Laos: New report reveals hidden torture and ill-treatment
Amnesty International's report, 'Laos: Torture, Ill-Treatment and Hidden Suffering in Detention', details how basic human rights safeguards are almost wholly absent. Arbitrary detention and torture are commonplace and individuals, says the report, 'are at the mercy of a system which lacks transparency, clarity or reason.'
Amnesty International said:
'While Lao law does list a number of rights for the accused, those in charge decide to whom it applies and when. Individuals without money, influence, perseverance, or in some cases just luck, can spend more than a decade in detention without trial. Even when the court orders a release, prisoners are often not free to go until they have paid 'prison fees' for 'expenses' during their detention.'
In many cases reported to Amnesty International, there have been no court proceedings at all. Access to lawyers depends on whether the detainee has enough money.
Torture is thought to be widespread and routine in Lao prisons. Common methods of torture reported to Amnesty International include: punching and kicking with hands and feet, beating with sticks or truncheons, and long term shackling in wooden stocks. The organisation has also received reports of death threats and mock executions, solitary confinement, suffocation, near-drowning, use of electric shocks, burning with cigarettes and use of extremes of temperature to inflict pain.
Lao nationals under arrest are especially vulnerable to torture and ill-treatment, though anyone arrested and detained in Laos is at risk of serious human rights violations. Instances known to Amnesty International include:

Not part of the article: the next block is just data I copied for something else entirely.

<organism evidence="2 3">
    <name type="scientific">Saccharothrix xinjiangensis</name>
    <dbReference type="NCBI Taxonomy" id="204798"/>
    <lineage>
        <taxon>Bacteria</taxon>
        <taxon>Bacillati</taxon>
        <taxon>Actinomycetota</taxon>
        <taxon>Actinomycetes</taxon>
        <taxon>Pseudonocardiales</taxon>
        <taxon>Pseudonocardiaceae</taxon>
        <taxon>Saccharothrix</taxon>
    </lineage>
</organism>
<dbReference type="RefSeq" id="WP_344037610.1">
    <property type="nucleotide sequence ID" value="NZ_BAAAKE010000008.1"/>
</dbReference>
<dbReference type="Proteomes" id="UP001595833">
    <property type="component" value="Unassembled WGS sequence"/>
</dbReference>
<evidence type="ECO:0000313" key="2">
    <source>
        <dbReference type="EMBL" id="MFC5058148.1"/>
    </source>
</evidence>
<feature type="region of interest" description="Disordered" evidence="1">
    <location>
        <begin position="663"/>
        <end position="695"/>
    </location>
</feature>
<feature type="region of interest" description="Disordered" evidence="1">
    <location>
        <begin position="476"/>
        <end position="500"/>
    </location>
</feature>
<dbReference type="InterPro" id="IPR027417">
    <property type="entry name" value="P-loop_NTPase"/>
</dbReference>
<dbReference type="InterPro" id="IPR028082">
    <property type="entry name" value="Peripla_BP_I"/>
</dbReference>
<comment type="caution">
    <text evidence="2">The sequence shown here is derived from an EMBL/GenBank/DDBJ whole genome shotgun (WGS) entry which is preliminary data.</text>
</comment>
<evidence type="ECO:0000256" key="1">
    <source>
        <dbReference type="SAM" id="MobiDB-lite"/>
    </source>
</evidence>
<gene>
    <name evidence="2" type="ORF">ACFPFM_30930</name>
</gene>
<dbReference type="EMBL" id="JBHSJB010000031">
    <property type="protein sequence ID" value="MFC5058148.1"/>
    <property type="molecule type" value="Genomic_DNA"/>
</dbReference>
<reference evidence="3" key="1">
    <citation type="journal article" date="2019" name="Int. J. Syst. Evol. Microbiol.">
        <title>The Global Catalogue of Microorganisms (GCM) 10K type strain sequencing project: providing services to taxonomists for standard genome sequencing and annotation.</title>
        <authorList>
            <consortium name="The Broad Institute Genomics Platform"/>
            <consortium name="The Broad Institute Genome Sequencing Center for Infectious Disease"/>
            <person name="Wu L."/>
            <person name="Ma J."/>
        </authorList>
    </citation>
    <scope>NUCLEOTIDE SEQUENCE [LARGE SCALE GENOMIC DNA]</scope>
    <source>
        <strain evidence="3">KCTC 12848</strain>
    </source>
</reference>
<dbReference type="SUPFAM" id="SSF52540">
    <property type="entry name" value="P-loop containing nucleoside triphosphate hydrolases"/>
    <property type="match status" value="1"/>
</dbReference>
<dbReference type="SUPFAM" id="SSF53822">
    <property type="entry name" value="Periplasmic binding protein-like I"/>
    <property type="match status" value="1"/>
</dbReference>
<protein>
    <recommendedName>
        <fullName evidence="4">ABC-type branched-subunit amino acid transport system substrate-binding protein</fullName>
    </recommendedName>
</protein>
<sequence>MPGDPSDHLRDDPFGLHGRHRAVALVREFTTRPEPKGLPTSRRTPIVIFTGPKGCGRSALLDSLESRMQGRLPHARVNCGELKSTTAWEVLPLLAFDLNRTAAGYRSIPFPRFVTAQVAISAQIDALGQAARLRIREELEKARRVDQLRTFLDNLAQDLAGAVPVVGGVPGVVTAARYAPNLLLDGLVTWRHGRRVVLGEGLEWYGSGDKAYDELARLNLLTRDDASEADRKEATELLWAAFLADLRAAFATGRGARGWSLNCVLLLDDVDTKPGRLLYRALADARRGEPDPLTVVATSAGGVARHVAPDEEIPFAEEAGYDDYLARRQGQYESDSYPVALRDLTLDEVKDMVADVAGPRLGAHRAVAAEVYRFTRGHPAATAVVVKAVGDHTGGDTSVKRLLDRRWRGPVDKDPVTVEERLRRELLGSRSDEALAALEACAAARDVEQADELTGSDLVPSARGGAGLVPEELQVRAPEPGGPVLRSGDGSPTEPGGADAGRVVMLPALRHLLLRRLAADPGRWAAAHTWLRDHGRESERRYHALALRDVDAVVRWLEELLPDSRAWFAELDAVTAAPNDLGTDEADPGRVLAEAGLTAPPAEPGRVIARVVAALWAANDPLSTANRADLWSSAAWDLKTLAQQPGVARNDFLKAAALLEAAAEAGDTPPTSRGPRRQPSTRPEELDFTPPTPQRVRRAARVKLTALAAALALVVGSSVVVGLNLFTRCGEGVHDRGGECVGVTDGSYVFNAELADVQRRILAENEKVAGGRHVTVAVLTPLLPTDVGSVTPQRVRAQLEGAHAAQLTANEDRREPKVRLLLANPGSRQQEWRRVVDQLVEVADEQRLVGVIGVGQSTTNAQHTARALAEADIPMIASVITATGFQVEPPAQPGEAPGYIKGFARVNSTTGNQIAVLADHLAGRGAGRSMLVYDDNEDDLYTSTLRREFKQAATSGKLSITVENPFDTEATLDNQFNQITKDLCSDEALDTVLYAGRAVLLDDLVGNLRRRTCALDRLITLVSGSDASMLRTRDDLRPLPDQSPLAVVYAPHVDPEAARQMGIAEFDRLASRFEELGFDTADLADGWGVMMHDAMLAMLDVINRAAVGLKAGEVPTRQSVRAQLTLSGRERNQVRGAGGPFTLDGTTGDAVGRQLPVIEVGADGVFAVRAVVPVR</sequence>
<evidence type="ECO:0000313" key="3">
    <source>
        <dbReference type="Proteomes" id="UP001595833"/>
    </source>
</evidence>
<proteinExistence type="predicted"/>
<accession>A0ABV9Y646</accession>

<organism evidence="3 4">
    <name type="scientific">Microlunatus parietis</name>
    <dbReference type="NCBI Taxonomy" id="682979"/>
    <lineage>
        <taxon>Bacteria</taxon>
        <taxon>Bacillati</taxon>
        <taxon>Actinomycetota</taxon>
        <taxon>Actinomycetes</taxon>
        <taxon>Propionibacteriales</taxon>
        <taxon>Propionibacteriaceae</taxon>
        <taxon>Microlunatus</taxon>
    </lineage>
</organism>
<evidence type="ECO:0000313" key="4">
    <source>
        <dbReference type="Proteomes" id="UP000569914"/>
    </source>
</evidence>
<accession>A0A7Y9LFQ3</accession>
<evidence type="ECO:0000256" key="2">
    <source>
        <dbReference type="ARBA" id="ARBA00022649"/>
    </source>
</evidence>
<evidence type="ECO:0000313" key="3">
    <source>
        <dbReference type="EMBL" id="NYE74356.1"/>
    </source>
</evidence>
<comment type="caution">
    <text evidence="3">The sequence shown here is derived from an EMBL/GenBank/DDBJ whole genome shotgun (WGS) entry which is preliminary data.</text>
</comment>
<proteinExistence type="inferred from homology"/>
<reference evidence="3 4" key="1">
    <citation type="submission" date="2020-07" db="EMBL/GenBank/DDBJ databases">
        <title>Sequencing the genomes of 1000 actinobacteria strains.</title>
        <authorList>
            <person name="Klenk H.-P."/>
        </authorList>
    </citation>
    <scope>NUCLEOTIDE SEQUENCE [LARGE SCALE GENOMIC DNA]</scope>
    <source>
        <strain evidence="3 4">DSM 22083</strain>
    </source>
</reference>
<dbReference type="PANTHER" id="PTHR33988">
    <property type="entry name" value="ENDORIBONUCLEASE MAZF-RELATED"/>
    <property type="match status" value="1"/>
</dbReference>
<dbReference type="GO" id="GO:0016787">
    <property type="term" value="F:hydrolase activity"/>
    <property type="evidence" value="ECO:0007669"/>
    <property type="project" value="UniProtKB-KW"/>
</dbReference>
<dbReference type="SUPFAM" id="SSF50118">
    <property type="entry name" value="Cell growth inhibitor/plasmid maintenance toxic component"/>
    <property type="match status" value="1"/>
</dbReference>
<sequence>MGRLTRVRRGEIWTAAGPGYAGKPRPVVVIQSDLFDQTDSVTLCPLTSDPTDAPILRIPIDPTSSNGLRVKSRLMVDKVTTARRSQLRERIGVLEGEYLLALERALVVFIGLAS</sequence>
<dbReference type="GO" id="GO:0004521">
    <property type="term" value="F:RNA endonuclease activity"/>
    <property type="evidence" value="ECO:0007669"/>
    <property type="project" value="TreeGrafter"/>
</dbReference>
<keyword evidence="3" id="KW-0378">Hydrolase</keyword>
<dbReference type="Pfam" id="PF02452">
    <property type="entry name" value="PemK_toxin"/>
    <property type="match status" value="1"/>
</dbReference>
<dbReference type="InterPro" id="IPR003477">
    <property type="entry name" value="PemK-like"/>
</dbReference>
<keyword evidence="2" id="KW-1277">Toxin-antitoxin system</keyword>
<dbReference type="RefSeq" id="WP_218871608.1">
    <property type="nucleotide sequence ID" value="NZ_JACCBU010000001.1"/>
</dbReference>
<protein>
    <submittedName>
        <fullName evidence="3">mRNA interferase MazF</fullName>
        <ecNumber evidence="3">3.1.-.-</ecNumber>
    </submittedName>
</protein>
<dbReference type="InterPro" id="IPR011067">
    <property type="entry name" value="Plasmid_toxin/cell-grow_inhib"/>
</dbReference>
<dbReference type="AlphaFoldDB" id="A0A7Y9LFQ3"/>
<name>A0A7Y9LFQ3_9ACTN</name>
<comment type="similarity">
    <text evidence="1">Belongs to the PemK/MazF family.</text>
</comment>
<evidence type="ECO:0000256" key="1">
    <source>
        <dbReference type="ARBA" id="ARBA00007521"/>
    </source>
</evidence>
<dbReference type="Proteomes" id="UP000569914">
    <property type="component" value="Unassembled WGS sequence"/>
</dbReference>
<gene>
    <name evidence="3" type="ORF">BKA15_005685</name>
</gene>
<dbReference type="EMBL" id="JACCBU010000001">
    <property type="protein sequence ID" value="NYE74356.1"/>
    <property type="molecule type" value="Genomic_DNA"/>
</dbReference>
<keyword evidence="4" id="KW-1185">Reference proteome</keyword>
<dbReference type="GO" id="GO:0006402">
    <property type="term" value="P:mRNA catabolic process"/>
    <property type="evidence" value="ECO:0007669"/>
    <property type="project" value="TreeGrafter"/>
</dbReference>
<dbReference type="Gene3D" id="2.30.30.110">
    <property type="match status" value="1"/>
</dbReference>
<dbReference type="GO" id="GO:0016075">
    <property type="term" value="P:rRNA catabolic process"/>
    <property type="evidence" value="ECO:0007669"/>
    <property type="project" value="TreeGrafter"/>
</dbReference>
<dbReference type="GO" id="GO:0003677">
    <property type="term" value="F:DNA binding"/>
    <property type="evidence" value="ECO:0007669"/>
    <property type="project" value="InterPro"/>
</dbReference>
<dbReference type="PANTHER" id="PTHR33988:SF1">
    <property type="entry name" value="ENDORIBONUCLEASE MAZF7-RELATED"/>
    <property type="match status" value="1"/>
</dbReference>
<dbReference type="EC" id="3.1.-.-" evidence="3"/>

- A foreign national arrested in 2000 who reported that immediately after arrest police did not attempt to question him but repeatedly beat him for an hour about the head, chest and body while he was handcuffed.
- A person detained in Phonthong prison who told Amnesty International that 'There is no healthcare - only aspirins, so you get aspirin for a headache, and aspirin for malaria, and aspirin for anything.'
- A foreign national detained without charge or trial in Laos who wrote in a letter 'I have been a prisoner for 17 years and seven months and have never been sentenced or tried. I have been illegally imprisoned by people without morals who have destroyed my spirit.'
- French citizen Francis Prasak who collapsed with chest pains in prison at 3.30 pm on 5 January 2001 and begged to be taken to hospital. Prison guards reportedly ignored Mr Prasak's repeated pleas for help. His condition worsened and he died several hours later.
Amnesty International is calling on the international community to apply pressure on the Laos authorities to ensure that Lao law and international standards are adhered to, and access granted to independent human rights monitors.
A copy of the full report is available online. Read the report
A summary of human rights concerns in Laos during 2001 is also available online